Summer Safety Tips for Groundskeepers
Working as a groundskeeper can present many hazards due to the use of heavy equipment, exposure to chemicals, loud machinery and elevated summer temperatures. It’s essential that groundskeepers always use appropriate personal protective equipment and exercise the utmost safety when using the tools and machinery needed for the job.
General Safety Tips
- Check all equipment carefully for loose, broken or damaged parts. Repair equipment prior to use or replace entirely when necessary.
- Never operate equipment without proper training.
- Know the dangers associated with operating equipment while on medications that might impair judgment or reaction time.
- Properly ground or double insulate electrically operated equipment.
- Never operate gasoline- or diesel-powered equipment inside a building.
- Rest periodically during strenuous jobs or when working in extreme weather conditions and stay hydrated.
- Know where emergency numbers are posted and where first aid kits are located.
- Always wear appropriate personal protective equipment (PPE) for each job.
The following guidelines should be adhered to when using grounds-keeping equipment:
- Keep hands and feet clear of the blade at all times.
- Set the cutting deck higher when mowing on rough ground.
- Disconnect the spark plug wire before servicing, adjusting or repairing the mower.
- Make sure riding mowers are equipped with a working engine interlock and a “dead man” control.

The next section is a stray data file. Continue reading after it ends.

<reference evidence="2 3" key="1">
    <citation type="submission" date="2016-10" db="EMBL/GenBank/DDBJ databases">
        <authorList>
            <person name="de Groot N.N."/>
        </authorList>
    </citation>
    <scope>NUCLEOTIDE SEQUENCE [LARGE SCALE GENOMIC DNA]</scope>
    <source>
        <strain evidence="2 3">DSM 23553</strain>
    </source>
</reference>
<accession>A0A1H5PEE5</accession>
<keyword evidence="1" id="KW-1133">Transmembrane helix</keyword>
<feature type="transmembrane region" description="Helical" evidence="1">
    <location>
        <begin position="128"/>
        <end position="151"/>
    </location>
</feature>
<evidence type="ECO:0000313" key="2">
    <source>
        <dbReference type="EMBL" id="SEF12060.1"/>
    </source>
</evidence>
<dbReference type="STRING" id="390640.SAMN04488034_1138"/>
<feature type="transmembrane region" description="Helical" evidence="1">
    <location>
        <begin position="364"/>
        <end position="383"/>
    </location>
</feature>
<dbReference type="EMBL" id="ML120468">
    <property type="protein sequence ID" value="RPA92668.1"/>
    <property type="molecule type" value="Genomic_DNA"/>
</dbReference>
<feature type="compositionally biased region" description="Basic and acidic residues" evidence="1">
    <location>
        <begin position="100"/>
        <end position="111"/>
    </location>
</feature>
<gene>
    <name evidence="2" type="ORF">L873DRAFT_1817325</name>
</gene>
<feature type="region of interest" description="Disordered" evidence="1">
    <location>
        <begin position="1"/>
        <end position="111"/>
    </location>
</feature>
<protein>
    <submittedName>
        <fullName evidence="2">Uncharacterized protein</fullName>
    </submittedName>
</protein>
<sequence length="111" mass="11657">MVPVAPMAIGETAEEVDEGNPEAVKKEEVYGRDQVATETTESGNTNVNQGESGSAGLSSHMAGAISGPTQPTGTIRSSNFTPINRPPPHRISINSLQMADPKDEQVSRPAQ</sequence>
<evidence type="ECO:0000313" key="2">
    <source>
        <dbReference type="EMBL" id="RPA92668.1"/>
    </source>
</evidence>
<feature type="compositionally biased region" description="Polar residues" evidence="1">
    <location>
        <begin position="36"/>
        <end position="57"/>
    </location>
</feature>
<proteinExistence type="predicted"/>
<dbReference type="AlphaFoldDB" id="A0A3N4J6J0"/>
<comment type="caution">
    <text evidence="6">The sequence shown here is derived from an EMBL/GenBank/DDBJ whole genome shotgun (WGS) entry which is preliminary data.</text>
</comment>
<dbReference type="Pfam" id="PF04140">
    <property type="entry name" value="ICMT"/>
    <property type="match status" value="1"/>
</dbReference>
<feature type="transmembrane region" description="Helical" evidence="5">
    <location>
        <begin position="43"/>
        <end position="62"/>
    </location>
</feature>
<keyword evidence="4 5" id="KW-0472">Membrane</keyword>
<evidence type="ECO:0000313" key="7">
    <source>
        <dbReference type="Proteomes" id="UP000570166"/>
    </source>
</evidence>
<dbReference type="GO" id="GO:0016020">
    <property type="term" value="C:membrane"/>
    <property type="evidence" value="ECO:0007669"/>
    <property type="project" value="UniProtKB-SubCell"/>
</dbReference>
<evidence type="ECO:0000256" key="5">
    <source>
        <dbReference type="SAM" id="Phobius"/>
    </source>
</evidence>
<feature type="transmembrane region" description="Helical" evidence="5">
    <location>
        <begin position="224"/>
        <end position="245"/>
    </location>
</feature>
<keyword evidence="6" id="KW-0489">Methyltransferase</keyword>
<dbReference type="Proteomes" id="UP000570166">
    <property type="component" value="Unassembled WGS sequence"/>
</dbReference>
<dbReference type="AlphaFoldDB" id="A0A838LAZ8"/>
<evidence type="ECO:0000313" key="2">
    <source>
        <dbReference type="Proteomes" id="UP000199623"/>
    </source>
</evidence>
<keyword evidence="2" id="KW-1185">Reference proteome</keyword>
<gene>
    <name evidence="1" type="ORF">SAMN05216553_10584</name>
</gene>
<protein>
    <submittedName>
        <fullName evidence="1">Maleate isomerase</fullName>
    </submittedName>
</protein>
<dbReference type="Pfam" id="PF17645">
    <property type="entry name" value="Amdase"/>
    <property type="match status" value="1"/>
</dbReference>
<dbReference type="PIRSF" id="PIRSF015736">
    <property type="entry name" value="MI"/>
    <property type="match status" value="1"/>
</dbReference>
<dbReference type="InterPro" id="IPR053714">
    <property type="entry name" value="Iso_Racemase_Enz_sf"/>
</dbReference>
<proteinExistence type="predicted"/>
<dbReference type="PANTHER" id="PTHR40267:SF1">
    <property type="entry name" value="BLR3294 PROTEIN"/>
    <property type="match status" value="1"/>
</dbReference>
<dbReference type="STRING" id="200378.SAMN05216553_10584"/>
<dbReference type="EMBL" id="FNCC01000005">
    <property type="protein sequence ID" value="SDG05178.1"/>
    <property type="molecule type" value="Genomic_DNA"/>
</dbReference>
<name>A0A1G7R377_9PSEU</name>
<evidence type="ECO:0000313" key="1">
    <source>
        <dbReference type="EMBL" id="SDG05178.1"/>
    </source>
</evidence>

- NEVER carry passengers on riding-mowers or tractors.
- Make sure tractor mowers are equipped with a rollover protective structure (ROPS) and seat belt. It is imperative that seatbelt use is enforced on ROPS-equipped tractors.
- Be sure the blade is disengaged before starting the engine.
- Direct the discharge away from people, animals and glass.
- Disengage the engine and wait for all parts to stop moving before adjusting or repairing any of the parts.
Powered Hedge Trimmer Safety
- Do not operate the trimmer above chest height and keep the blades away from your body.
- Stop the engine before cleaning or adjusting the machine.
- Blowers should not be used from ladders, trees, rooftops or other unstable surfaces.
- Do not use blowers for spreading or misting chemicals, fertilizers or other toxic substances.
- Remove fuel caps slowly, holding them in the semi-locked position until pressure is released from the fuel tank.
- Move portable power equipment at least 10 feet from the fueling spot prior to turning it on.
- Never smoke or have an open flame near any fueling areas.
- Store fuel in an approved self-closing safety can.
Avoiding Heat-related Illness
Heat exhaustion includes a spectrum of conditions with minor symptoms, such as prickly heat or heat rash, and can progress to heat cramps and heat stroke — a life-threatening medical condition. The loss of about 1% of body water through sweating can be tolerated without serious effect. When sweat loss exceeds this amount, serious consequences of dehydration can arise.
There are several symptoms that workers should be aware of when working in extreme heat:
- Profuse sweating
- Muscle cramps
- Reduced urination
- Nausea and/or vomiting
Tips for staying safe in high temps:
- Learn the signs and symptoms of heat-induced illnesses and what to do in the event of an emergency.
- Perform the heaviest work in the coolest part of the day and slow the pace of work.
- Drink plenty of cool water (one small cup every 15 to 20 minutes).
- Take frequent short breaks in cool shaded areas.
- Avoid eating large meals before working in hot environments.
- Avoid caffeine and alcoholic beverages, which make the body lose water.
- Dress in light-colored, lightweight clothing.
Want to know more?
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